About the Society of the Companions of the Holy Cross (SCHC)

We are a community of women
Christ’s disciples,
called by God
to a life
of prayer,
and reconciliation
within ourselves,
within our Companionship,
within our faith communities,
and within the whole creation.

The Society of the Companions of  the Holy Cross is a diverse community  of women who share a commitment  to intercessory prayer, thanksgiving and simplicity of life, seeking to live  a life of obedience to Christ in the company of others. Connected  to one another by the Companion Prayer Chain and Intercession  Paper, we focus our prayers on the needs of individuals and families  known to Companions around the world as well as on our concerns for  justice and peace, the unity of God’s people and the mission of  God in the world.

The Aims of the Society

To bind together by thanksgiving, common intercession, and simple rule
those who desire to follow more closely in the steps of our Lord’s most holy life.

To foster the spirit of thankfulness and Christian joy;

To encourage constant prayer for others;

To pray for justice and peace, for the unity of God’s people, and the mission
of God in the world;

To inspire and maintain an earnest effort for simplicity of life and for the
patient, joyous bearing of the cross;

To deepen obedience to our Lord in all aspects of life.


In 1884, Emily Morgan, inspired by her  friend Adelyn Howard, envisioned a group of women united in prayer and  companion ship. Adelyn, an invalid and confined to bed, wished for a spiritual  companionship which would support through prayer those in need and those  who minister to those in need. Others were attracted to this project and soon  rules and aims were drawn up for the group. An ancient prayer was chosen for  their daily use. They met regularly and created the first Intercession Paper that continues to be sent to Companions each month.

Over the next 10 years, the Society grew to more than 100 with chapters in New York, Hartford, Philadelphia, and Boston. Many Companions became associated with Emily’s vacation house project for working women to find rest and nurture. Many became active in the settlement house movement of that time.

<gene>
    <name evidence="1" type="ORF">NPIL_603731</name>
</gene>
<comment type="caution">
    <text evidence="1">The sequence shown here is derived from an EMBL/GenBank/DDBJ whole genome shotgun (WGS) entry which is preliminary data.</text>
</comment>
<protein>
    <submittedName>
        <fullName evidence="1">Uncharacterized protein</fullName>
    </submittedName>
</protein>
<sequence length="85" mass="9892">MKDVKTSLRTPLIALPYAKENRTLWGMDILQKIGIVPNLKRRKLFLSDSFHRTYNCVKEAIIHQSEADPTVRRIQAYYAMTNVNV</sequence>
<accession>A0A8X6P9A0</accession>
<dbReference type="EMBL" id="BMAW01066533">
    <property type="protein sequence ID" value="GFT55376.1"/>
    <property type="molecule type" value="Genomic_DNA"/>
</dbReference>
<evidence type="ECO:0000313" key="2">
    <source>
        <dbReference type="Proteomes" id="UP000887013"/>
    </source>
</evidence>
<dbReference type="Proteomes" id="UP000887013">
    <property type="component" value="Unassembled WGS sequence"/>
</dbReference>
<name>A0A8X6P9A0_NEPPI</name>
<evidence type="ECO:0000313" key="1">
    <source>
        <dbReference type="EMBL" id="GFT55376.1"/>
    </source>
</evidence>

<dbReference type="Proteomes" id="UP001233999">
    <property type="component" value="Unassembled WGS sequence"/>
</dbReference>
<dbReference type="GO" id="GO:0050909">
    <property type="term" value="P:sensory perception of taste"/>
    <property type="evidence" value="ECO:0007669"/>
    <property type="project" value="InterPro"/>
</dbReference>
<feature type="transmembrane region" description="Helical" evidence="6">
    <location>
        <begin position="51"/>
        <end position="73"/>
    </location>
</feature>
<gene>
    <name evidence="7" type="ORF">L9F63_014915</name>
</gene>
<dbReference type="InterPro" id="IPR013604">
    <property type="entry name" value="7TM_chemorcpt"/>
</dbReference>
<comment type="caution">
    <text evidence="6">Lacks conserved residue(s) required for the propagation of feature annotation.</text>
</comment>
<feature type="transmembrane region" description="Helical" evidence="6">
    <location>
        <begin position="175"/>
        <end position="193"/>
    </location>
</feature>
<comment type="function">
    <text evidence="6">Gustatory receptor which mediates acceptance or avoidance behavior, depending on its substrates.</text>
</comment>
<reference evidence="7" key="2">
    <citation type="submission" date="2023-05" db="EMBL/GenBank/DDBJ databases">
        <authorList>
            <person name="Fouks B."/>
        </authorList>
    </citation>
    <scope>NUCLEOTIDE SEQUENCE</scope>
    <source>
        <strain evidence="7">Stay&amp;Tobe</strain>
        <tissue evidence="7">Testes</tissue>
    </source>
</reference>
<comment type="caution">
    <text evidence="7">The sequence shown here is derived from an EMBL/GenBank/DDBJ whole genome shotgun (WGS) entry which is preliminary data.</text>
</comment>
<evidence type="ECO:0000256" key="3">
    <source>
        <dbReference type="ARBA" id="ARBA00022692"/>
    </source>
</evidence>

In 1914, Adelynrood was built in Byfield, MA and is still, all these years later, the ancestral home of Companions. Each summer Companions come to enjoy community life and to volunteer as hostesses, sacristans, librarians, gardeners and program coordinators or leaders.

Today, there are more than 900 Companions worldwide, with 31 chapters in the USA, Canada and India. An elected Companion- in-Charge, other officers and committees oversee the operations, programs and outreach of the Society.

Companions invite you to visit Adelynrood, their Retreat and Conference Center. Information about events at Adelynrood is available at www.adelynrood.org.

History of the Conference

The Society of the Companions of the Holy Cross has been in the process of expanding its vision to meet current world needs with a focus on social justice and peace, the unity of all people and the mission of God in the world. After more than 125 years of existence, the Society has entered an intentional process of strategizing how to take our charism of prayer through intercession, thanksgiving, and concern for social justice, peace and reconciliation out into the world. The Society hosts summer conferences every year at Adelynrood, their Retreat and Conference Center, which focus on the ways we as Christians grow to embrace prayer from a variety of contexts and how bridges are built between women of different life experiences.

In their 2012 Companion Conference, Companions heard from fellow Companions living in England, India and Israel. They shared experiences of living in cultures other than their own and what was learned about prayer in those experiences. All this has been groundwork for this Spring 2014 Conference. Perhaps the most important catalyst for the mission of the conference is to continue the vision of our founder, Emily Morgan, (Holy Women, Holy Men; Celebrating the Saints, Church Publishing 2010) who wrote in a letter 1896, “…I understand better than before what this great work of intercession might be. How the petitions of the faithful circle the earth, and have circled it in all ages.”